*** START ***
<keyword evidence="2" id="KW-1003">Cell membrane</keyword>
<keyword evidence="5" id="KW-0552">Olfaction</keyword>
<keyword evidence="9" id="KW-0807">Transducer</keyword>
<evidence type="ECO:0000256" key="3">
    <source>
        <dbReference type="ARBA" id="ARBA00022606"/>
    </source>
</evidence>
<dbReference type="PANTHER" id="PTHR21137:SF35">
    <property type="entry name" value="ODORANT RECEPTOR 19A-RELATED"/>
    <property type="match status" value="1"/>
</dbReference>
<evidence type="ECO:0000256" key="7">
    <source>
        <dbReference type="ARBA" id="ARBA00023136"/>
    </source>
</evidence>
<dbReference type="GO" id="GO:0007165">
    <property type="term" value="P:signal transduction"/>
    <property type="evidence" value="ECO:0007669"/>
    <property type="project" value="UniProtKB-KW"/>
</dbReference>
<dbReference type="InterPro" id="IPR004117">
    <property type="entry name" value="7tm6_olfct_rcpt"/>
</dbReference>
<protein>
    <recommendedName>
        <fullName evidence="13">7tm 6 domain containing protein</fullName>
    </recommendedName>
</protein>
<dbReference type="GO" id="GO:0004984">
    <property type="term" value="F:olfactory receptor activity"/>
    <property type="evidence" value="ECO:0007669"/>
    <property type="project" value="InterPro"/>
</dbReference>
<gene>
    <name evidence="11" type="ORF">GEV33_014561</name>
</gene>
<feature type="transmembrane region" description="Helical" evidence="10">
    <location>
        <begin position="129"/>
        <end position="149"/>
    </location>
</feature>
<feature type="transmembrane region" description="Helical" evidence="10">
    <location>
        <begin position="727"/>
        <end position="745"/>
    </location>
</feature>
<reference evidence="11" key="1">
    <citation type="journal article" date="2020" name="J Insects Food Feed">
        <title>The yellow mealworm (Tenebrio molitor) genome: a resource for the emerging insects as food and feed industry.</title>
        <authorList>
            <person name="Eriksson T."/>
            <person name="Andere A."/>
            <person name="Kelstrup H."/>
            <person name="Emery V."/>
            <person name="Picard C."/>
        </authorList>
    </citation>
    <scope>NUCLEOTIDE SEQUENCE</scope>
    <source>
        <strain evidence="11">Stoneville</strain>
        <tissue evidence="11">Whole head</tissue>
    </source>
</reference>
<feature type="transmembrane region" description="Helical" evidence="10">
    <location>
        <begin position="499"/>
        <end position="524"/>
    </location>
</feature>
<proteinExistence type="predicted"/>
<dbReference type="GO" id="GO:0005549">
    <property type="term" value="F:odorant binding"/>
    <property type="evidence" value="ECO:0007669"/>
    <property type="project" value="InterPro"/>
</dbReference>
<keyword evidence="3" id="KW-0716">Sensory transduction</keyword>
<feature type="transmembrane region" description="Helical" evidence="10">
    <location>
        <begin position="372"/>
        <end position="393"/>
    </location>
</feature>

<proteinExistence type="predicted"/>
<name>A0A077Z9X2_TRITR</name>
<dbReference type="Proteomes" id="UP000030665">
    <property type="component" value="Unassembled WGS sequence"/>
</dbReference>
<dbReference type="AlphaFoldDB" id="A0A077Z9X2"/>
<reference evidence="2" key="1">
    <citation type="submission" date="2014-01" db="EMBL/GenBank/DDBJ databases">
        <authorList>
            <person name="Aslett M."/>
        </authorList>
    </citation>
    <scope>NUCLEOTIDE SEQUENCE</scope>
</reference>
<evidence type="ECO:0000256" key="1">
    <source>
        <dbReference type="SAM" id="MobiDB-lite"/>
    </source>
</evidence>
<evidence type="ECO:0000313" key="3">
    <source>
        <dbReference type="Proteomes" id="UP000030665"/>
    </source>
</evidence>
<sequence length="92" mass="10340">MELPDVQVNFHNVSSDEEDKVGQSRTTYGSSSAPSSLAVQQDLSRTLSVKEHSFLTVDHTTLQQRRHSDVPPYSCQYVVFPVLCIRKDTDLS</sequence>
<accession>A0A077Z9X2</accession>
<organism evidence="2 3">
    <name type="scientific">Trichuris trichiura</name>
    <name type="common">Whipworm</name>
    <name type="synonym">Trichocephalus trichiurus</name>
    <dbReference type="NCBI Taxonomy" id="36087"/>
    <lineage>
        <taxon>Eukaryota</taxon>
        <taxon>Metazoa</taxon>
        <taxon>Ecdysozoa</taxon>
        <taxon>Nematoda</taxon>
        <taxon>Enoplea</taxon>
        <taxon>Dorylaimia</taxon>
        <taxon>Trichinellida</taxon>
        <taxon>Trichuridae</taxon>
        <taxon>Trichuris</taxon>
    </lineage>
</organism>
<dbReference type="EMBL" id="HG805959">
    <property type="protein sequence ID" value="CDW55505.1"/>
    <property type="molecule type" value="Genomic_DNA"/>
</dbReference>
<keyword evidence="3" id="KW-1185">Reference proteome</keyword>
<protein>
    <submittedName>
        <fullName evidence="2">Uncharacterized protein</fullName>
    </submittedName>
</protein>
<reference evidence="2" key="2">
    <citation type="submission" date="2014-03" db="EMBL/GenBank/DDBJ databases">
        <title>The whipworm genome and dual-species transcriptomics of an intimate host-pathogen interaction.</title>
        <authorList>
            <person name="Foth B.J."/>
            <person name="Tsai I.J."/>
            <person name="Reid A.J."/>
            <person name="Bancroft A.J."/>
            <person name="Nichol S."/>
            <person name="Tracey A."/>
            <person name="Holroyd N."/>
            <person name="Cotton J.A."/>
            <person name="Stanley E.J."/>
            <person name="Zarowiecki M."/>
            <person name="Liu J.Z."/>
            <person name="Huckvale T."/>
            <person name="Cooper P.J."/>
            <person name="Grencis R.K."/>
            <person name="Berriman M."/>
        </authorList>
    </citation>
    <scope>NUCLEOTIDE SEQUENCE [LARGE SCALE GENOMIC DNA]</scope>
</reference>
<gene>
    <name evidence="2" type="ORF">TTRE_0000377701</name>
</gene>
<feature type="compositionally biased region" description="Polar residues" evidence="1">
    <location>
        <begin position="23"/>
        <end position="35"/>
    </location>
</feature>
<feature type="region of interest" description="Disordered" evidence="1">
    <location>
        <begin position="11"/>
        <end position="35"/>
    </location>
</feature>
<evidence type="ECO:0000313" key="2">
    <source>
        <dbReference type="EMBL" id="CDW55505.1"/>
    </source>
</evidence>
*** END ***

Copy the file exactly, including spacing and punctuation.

<keyword evidence="2" id="KW-1003">Cell membrane</keyword>
<keyword evidence="5" id="KW-0552">Olfaction</keyword>
<keyword evidence="9" id="KW-0807">Transducer</keyword>
<evidence type="ECO:0000256" key="3">
    <source>
        <dbReference type="ARBA" id="ARBA00022606"/>
    </source>
</evidence>
<dbReference type="PANTHER" id="PTHR21137:SF35">
    <property type="entry name" value="ODORANT RECEPTOR 19A-RELATED"/>
    <property type="match status" value="1"/>
</dbReference>
<evidence type="ECO:0000256" key="7">
    <source>
        <dbReference type="ARBA" id="ARBA00023136"/>
    </source>
</evidence>
<dbReference type="GO" id="GO:0007165">
    <property type="term" value="P:signal transduction"/>
    <property type="evidence" value="ECO:0007669"/>
    <property type="project" value="UniProtKB-KW"/>
</dbReference>
<dbReference type="InterPro" id="IPR004117">
    <property type="entry name" value="7tm6_olfct_rcpt"/>
</dbReference>
<protein>
    <recommendedName>
        <fullName evidence="13">7tm 6 domain containing protein</fullName>
    </recommendedName>
</protein>
<dbReference type="GO" id="GO:0004984">
    <property type="term" value="F:olfactory receptor activity"/>
    <property type="evidence" value="ECO:0007669"/>
    <property type="project" value="InterPro"/>
</dbReference>
<gene>
    <name evidence="11" type="ORF">GEV33_014561</name>
</gene>
<feature type="transmembrane region" description="Helical" evidence="10">
    <location>
        <begin position="129"/>
        <end position="149"/>
    </location>
</feature>
<feature type="transmembrane region" description="Helical" evidence="10">
    <location>
        <begin position="727"/>
        <end position="745"/>
    </location>
</feature>
<reference evidence="11" key="1">
    <citation type="journal article" date="2020" name="J Insects Food Feed">
        <title>The yellow mealworm (Tenebrio molitor) genome: a resource for the emerging insects as food and feed industry.</title>
        <authorList>
            <person name="Eriksson T."/>
            <person name="Andere A."/>
            <person name="Kelstrup H."/>
            <person name="Emery V."/>
            <person name="Picard C."/>
        </authorList>
    </citation>
    <scope>NUCLEOTIDE SEQUENCE</scope>
    <source>
        <strain evidence="11">Stoneville</strain>
        <tissue evidence="11">Whole head</tissue>
    </source>
</reference>
<feature type="transmembrane region" description="Helical" evidence="10">
    <location>
        <begin position="499"/>
        <end position="524"/>
    </location>
</feature>
<proteinExistence type="predicted"/>
<dbReference type="GO" id="GO:0005549">
    <property type="term" value="F:odorant binding"/>
    <property type="evidence" value="ECO:0007669"/>
    <property type="project" value="InterPro"/>
</dbReference>
<keyword evidence="3" id="KW-0716">Sensory transduction</keyword>
<feature type="transmembrane region" description="Helical" evidence="10">
    <location>
        <begin position="372"/>
        <end position="393"/>
    </location>
</feature>

<proteinExistence type="predicted"/>
<name>A0A077Z9X2_TRITR</name>
<dbReference type="Proteomes" id="UP000030665">
    <property type="component" value="Unassembled WGS sequence"/>
</dbReference>
<dbReference type="AlphaFoldDB" id="A0A077Z9X2"/>
<reference evidence="2" key="1">
    <citation type="submission" date="2014-01" db="EMBL/GenBank/DDBJ databases">
        <authorList>
            <person name="Aslett M."/>
        </authorList>
    </citation>
    <scope>NUCLEOTIDE SEQUENCE</scope>
</reference>
<evidence type="ECO:0000256" key="1">
    <source>
        <dbReference type="SAM" id="MobiDB-lite"/>
    </source>
</evidence>
<evidence type="ECO:0000313" key="3">
    <source>
        <dbReference type="Proteomes" id="UP000030665"/>
    </source>
</evidence>
<sequence length="92" mass="10340">MELPDVQVNFHNVSSDEEDKVGQSRTTYGSSSAPSSLAVQQDLSRTLSVKEHSFLTVDHTTLQQRRHSDVPPYSCQYVVFPVLCIRKDTDLS</sequence>
<accession>A0A077Z9X2</accession>
<organism evidence="2 3">
    <name type="scientific">Trichuris trichiura</name>
    <name type="common">Whipworm</name>
    <name type="synonym">Trichocephalus trichiurus</name>
    <dbReference type="NCBI Taxonomy" id="36087"/>
    <lineage>
        <taxon>Eukaryota</taxon>
        <taxon>Metazoa</taxon>
        <taxon>Ecdysozoa</taxon>
        <taxon>Nematoda</taxon>
        <taxon>Enoplea</taxon>
        <taxon>Dorylaimia</taxon>
        <taxon>Trichinellida</taxon>
        <taxon>Trichuridae</taxon>
        <taxon>Trichuris</taxon>
    </lineage>
</organism>
<dbReference type="EMBL" id="HG805959">
    <property type="protein sequence ID" value="CDW55505.1"/>
    <property type="molecule type" value="Genomic_DNA"/>
</dbReference>
<keyword evidence="3" id="KW-1185">Reference proteome</keyword>
<protein>
    <submittedName>
        <fullName evidence="2">Uncharacterized protein</fullName>
    </submittedName>
</protein>
<reference evidence="2" key="2">
    <citation type="submission" date="2014-03" db="EMBL/GenBank/DDBJ databases">
        <title>The whipworm genome and dual-species transcriptomics of an intimate host-pathogen interaction.</title>
        <authorList>
            <person name="Foth B.J."/>
            <person name="Tsai I.J."/>
            <person name="Reid A.J."/>
            <person name="Bancroft A.J."/>
            <person name="Nichol S."/>
            <person name="Tracey A."/>
            <person name="Holroyd N."/>
            <person name="Cotton J.A."/>
            <person name="Stanley E.J."/>
            <person name="Zarowiecki M."/>
            <person name="Liu J.Z."/>
            <person name="Huckvale T."/>
            <person name="Cooper P.J."/>
            <person name="Grencis R.K."/>
            <person name="Berriman M."/>
        </authorList>
    </citation>
    <scope>NUCLEOTIDE SEQUENCE [LARGE SCALE GENOMIC DNA]</scope>
</reference>
<gene>
    <name evidence="2" type="ORF">TTRE_0000377701</name>
</gene>
<feature type="compositionally biased region" description="Polar residues" evidence="1">
    <location>
        <begin position="23"/>
        <end position="35"/>
    </location>
</feature>
<feature type="region of interest" description="Disordered" evidence="1">
    <location>
        <begin position="11"/>
        <end position="35"/>
    </location>
</feature>
<evidence type="ECO:0000313" key="2">
    <source>
        <dbReference type="EMBL" id="CDW55505.1"/>
    </source>
</evidence>